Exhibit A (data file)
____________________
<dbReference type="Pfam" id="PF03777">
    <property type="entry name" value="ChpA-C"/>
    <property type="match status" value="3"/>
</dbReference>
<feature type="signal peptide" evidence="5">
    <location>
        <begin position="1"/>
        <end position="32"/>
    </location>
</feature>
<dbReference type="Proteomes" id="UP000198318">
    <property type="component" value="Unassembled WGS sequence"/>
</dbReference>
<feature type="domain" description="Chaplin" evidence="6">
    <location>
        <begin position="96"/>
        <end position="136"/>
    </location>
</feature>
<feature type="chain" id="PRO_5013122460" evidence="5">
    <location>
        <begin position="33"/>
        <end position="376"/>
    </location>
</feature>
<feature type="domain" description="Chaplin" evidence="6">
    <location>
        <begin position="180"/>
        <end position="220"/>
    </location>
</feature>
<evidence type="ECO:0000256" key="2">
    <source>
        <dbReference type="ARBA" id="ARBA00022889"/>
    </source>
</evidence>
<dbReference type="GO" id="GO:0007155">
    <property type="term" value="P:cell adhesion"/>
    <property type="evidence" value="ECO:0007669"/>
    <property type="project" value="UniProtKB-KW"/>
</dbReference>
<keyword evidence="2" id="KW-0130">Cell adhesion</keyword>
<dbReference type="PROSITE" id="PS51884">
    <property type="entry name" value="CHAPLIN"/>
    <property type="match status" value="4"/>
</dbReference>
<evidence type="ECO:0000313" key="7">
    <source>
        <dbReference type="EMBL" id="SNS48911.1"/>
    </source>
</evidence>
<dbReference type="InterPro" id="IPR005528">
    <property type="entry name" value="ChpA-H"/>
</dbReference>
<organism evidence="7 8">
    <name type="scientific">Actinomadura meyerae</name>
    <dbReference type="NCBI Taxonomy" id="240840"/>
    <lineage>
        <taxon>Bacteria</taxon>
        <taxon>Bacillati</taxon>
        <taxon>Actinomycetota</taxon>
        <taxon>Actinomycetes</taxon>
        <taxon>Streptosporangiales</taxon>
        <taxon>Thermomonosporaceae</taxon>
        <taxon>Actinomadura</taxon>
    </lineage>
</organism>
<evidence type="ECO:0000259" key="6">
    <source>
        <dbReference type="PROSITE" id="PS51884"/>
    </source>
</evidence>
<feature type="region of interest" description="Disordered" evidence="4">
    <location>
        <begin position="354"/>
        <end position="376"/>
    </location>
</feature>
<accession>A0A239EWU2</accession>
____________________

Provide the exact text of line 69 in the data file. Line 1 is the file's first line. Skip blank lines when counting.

    <source>